Blaming the Victim

It has become common and normal for a section of social observers, and commentators, to blame the victim. One can understand a certain amount of review of any victimisation, with an objective of prevention of such recurrence. When a child falls down, parents would often advise. If falling becomes repetitive, they would bring certain other measures. In recent years, with rapes on the rise, there are people who would blame the victim, without even knowing the details or the person. In the past more than a decade, farmers are also at the receiving end of such a blame game. This is often resorted to either avoid responsibility, shirk load on the morals, or protect the structure which benefits them, and has a role in trend of suicides.

In the Parliament, recently, Radha Mohan Singh, Union Minister for Agriculture, read out a statement against a question on farmers suicides. The statement based on the report of National Crime Records Bureau lists several causes including love affairs for rising trend of farmers suicides. Interestingly, unlike last year’s Intelligence Bureau report, this NCRB report does not list any direct agriculture related causes. There was a huge media-based outrage. Government defended itself saying that it is working for the farmers. It has not denied its acceptance of the findings, nor admitted any lapse on the part of the Minister in reading out a statement verbatim, without any considerations for the implications. Arun Jaitley, Union Finance Minister, justified his colleague, by citing an earlier instance of similar statement by the previous UPA government. With this, it is confirmed, a government would take the exact route – blame the victim and shirk responsibility. All governments would be the same.

Ofcourse, this is not new. When studies pointed out excessive usage of fertilisers as the cause of soil degradation and ill health, scientists and officials claimed that farmers are to be blamed, taking the line, ‘we told them to use ‘x’ amount in ‘a’ particular area, for such a particular crop’. They are referring to a norm, and deviation from that norm. If you dig deeper, one would be aghast to know the recommending authorities have a ‘poor’ idea of the norm, and about the specific circumstances where such norms hold true, usually laboratory. Similar blame is on the farmers, with regard to pesticide and seeds.

In fact, there are think tanks and institutions that would blame the farmers for the entire agricultural crisis. They would not admit their failures, and the number of turns and twists their own theories, conclusions and findings have taken. Modern agriculture and neo-liberal governance would be ready to push the small and marginal farmers out of farming, and would prefer modern corporations to do the farming. In such a scenario, it would be within the argument to blame the victim, personalise the issue, and close the doors of good governance on them.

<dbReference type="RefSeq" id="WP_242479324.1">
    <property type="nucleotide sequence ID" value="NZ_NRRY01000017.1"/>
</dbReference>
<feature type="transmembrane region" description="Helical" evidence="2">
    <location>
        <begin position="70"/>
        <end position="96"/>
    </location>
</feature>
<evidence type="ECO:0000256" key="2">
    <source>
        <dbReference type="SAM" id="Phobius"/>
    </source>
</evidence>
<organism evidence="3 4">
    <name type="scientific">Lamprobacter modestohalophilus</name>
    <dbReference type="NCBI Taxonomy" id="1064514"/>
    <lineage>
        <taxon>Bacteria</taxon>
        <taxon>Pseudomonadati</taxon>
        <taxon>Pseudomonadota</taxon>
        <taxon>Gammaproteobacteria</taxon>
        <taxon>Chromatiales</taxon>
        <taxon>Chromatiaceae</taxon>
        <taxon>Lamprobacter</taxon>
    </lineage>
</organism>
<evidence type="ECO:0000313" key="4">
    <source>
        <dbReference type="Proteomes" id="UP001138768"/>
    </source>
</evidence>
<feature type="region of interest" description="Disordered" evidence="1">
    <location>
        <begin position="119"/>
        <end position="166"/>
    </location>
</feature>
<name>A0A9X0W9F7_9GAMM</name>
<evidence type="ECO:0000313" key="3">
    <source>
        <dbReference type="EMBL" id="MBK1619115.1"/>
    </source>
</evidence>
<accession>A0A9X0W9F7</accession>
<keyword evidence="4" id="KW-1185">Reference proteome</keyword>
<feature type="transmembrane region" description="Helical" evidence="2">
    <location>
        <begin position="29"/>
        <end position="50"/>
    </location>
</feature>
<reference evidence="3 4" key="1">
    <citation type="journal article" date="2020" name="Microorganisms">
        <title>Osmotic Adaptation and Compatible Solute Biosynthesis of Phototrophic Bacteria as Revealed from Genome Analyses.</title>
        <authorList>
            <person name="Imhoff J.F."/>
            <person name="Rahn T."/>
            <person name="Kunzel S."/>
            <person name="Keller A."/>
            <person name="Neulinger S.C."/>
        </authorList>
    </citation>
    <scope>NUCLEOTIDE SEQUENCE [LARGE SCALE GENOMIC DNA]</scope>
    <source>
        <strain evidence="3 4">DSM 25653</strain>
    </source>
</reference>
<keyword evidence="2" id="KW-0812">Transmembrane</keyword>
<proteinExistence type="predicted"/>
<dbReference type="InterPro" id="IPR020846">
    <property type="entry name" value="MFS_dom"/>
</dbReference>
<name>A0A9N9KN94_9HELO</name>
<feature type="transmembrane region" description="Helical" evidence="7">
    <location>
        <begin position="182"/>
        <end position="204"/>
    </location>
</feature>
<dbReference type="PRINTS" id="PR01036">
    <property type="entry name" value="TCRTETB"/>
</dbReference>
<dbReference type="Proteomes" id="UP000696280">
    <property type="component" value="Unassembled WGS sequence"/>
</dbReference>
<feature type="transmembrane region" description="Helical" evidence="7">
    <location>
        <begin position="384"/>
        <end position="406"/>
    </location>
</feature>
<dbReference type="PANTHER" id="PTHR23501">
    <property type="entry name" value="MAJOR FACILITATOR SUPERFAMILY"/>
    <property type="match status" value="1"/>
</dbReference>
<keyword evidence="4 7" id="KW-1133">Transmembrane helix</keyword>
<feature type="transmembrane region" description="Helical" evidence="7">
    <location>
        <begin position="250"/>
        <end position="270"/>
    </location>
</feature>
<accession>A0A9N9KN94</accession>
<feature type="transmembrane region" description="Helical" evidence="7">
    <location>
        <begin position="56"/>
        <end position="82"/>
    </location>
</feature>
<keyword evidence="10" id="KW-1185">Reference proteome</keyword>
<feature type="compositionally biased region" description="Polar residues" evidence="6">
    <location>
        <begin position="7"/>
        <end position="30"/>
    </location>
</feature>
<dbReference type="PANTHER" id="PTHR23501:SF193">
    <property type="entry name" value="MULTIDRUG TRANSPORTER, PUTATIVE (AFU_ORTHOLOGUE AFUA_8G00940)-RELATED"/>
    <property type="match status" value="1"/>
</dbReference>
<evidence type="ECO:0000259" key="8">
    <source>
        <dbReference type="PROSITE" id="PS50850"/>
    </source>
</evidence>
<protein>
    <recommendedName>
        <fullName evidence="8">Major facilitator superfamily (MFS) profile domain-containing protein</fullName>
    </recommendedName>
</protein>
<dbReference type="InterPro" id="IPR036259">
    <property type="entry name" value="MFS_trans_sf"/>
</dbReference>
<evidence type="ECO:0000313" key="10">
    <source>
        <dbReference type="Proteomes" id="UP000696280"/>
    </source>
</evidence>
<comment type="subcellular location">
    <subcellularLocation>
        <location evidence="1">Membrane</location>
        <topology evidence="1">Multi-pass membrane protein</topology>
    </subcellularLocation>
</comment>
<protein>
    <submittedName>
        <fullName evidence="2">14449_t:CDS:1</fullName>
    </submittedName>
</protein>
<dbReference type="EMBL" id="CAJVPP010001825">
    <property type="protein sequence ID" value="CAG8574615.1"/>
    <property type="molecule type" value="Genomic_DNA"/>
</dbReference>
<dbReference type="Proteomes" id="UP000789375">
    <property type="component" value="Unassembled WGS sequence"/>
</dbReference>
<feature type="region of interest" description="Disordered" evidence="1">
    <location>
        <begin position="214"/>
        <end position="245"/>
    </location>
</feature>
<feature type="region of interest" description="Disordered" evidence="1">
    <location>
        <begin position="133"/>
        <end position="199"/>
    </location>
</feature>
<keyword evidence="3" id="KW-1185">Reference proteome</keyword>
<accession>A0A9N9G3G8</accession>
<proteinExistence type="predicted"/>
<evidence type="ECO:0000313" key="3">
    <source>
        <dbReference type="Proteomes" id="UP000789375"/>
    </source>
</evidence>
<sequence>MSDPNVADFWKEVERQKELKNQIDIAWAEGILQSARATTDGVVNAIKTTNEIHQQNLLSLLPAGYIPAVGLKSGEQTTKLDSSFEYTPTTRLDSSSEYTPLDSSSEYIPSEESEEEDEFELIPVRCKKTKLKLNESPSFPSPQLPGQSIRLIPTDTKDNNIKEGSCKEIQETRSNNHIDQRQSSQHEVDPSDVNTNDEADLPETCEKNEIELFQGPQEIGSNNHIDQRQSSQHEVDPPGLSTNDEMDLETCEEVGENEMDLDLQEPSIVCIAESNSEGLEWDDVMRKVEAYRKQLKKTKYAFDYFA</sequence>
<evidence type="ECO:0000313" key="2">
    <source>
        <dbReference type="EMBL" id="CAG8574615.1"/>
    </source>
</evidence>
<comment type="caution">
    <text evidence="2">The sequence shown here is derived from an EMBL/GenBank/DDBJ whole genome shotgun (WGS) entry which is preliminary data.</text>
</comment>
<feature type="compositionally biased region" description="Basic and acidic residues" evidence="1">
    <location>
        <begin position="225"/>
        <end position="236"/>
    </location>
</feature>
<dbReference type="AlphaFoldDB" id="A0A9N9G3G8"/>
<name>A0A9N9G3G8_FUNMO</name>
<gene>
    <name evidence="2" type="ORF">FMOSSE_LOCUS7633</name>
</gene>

Farmers suicides are a public issue, and has a policy significance. Policy failures and shortcomings of governance should have been the discussant points in the Parliament, when rising number of farmers suicides have been brought to their notice. Instead by reading out a statement, wherein the farmer’s fallibilities have been highlighted, Union Minister has easily circumvented the Constitutional duties enjoined upon him. A Finance Minister who does not react, with or without precedence, on reports when banks refuse loans to farmers, springs up to defend his colleague, with a fig leaf of precedence, of a government they blamed for inefficiency and imbecile attitude to farmers and farming problems.

While failure and suicides are to be discussed in the personal domain, for the ruling elite, success is a lapel on their shoulders. GDP growth rate in agriculture is a shining armour. Even multi-national corporations, dodging regulations, equity and justice, have also started following this trend. Monsanto, which claims success of its Bt cotton for increasing yields and boosting Indian cotton production, would rather shy away from the fact that among all farm suicides, more than 50 percent are cotton farmers. Cotton bloom is on the them; farmers gloom is not their concern. Seed failures are because farmers are fools, for sowing early, not giving enough water, poor soils and poor agricultural practices. Higher harvests are because of ‘science’ behind their seeds.

The blame, of all farmer’s suicides, lies on the door steps of politics, business, science and governance, and nowhere else.

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